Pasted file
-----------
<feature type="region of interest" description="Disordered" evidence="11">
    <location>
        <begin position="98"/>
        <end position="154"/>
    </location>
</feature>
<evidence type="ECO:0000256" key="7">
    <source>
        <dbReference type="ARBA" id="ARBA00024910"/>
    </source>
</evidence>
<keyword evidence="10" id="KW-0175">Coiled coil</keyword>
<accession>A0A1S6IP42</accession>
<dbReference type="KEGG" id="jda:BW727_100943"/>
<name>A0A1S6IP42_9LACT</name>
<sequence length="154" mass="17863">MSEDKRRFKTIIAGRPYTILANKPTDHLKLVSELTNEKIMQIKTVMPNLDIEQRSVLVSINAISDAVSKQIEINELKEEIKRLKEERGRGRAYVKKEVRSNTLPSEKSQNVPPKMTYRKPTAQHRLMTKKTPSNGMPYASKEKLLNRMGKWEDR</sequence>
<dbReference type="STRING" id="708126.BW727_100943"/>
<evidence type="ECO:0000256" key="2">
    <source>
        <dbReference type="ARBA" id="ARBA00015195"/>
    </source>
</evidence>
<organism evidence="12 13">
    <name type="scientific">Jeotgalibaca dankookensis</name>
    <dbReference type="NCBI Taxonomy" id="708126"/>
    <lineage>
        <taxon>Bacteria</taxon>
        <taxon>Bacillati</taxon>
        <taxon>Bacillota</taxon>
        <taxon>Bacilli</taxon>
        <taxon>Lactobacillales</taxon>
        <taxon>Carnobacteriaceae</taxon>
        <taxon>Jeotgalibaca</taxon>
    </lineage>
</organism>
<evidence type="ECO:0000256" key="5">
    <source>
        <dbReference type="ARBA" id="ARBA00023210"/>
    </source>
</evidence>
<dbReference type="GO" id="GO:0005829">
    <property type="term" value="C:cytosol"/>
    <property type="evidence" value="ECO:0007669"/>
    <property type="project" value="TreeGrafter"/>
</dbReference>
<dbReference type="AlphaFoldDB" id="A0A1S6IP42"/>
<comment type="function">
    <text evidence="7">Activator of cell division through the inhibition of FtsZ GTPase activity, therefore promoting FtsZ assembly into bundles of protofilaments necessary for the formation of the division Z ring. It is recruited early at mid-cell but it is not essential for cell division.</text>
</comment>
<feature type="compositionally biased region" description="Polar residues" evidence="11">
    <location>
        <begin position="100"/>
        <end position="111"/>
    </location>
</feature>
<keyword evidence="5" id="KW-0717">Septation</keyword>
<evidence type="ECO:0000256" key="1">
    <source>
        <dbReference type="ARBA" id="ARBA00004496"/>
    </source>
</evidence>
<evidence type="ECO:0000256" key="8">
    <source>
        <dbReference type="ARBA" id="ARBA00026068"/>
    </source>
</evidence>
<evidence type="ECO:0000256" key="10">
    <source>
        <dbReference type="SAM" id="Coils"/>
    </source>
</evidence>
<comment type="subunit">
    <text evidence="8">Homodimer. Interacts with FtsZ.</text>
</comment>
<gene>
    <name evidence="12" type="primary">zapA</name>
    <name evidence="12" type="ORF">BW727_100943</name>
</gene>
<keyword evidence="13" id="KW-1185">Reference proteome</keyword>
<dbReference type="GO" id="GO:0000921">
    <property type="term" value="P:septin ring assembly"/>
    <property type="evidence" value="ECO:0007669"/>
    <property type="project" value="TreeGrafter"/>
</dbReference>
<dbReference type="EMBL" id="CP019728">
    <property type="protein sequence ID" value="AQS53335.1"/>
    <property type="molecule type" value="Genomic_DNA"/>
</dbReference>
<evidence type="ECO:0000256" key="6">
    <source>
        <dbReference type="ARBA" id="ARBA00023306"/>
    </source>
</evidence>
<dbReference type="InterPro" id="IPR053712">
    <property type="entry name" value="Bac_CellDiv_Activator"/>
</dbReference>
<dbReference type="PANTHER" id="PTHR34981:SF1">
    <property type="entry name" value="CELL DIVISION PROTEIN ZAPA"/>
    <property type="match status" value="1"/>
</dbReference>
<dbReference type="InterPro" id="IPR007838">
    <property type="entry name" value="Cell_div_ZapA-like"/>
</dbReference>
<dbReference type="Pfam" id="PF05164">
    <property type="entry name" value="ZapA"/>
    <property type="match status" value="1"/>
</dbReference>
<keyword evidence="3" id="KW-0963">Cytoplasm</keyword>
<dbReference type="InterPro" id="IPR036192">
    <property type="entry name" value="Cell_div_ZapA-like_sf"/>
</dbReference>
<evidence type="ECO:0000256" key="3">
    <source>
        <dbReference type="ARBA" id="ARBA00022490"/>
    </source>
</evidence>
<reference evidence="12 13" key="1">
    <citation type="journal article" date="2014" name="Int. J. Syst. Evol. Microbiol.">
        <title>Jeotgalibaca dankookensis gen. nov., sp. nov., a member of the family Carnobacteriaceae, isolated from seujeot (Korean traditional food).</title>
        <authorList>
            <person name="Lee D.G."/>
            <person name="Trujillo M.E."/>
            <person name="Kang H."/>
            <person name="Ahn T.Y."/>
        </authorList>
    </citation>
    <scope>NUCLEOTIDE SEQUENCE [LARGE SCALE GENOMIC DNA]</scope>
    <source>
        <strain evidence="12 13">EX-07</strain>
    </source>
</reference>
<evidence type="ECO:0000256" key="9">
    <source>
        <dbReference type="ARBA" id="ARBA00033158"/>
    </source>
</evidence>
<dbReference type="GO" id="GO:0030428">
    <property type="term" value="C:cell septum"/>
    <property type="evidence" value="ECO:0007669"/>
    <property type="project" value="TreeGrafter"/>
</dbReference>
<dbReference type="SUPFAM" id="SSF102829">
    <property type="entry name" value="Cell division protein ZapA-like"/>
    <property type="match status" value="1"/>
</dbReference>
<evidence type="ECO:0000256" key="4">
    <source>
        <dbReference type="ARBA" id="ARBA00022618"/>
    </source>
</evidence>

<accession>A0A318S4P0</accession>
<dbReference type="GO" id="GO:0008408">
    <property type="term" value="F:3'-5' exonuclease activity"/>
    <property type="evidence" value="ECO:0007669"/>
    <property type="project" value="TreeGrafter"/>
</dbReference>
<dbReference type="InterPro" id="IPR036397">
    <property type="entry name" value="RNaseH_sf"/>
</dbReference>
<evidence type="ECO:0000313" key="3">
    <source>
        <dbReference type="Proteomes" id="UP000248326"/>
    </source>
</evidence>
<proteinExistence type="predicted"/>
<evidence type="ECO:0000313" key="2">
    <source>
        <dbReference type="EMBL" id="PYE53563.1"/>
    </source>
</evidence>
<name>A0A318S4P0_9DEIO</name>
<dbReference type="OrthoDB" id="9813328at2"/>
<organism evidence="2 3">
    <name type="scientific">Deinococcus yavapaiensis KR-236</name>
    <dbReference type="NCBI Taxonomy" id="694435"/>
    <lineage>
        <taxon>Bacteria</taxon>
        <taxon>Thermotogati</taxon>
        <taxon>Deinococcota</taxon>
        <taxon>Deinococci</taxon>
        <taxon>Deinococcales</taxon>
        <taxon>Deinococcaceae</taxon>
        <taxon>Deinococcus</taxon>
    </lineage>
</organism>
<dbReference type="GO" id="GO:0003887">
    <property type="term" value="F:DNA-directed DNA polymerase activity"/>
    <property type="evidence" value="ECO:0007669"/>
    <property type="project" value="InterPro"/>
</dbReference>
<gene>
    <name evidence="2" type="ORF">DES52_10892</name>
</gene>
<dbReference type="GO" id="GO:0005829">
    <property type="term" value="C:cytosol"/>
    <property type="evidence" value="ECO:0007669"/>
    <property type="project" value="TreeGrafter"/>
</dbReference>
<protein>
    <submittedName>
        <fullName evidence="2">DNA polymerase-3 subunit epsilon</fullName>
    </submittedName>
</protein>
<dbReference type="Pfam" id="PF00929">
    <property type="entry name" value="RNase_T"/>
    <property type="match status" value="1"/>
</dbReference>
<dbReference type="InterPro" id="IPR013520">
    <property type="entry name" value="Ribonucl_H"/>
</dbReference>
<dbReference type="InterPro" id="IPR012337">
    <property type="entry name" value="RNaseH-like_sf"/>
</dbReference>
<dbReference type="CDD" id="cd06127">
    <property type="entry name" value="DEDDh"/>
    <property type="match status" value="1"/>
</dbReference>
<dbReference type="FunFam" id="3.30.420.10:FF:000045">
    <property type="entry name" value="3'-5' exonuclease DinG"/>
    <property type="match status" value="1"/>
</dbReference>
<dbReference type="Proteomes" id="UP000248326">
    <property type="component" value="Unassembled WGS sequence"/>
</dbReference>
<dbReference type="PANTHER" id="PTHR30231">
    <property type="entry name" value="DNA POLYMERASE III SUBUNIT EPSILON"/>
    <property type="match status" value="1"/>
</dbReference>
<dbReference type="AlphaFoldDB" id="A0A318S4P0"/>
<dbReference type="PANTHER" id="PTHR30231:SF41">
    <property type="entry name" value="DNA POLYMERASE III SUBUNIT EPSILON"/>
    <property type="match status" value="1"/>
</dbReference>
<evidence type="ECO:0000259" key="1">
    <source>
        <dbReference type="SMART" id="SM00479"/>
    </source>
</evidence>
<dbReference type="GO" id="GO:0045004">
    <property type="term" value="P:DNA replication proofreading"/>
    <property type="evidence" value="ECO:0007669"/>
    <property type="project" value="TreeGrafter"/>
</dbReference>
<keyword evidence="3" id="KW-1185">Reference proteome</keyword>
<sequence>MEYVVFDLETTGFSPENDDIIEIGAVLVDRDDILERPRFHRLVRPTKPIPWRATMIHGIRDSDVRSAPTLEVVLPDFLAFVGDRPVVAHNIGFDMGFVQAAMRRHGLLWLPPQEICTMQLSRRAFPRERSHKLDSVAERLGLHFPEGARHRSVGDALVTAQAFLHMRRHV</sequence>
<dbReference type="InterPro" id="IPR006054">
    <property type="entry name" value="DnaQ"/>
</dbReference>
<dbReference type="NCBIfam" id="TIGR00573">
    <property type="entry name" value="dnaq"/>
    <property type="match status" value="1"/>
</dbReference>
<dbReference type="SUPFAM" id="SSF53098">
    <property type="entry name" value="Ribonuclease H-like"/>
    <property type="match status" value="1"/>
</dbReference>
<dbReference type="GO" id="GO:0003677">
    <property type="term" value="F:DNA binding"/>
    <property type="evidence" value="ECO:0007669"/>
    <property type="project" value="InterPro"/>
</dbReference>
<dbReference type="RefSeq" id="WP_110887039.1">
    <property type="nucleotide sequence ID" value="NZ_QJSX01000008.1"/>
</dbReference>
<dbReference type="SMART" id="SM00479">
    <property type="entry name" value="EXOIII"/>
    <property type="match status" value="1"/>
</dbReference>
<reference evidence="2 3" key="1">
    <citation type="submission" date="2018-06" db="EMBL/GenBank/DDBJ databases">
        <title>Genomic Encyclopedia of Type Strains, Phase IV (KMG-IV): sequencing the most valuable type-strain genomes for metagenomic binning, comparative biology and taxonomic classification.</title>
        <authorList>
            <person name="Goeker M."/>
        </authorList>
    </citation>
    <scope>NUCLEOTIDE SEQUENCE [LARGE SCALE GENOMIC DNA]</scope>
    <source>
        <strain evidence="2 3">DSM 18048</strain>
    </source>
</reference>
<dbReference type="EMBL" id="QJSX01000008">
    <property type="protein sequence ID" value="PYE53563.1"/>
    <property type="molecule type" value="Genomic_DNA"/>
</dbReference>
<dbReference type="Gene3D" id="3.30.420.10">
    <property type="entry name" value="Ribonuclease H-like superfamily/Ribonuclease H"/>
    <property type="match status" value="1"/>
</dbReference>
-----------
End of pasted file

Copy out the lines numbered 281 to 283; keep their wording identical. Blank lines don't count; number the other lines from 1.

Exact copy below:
<dbReference type="EMBL" id="QJSX01000008">
    <property type="protein sequence ID" value="PYE53563.1"/>
    <property type="molecule type" value="Genomic_DNA"/>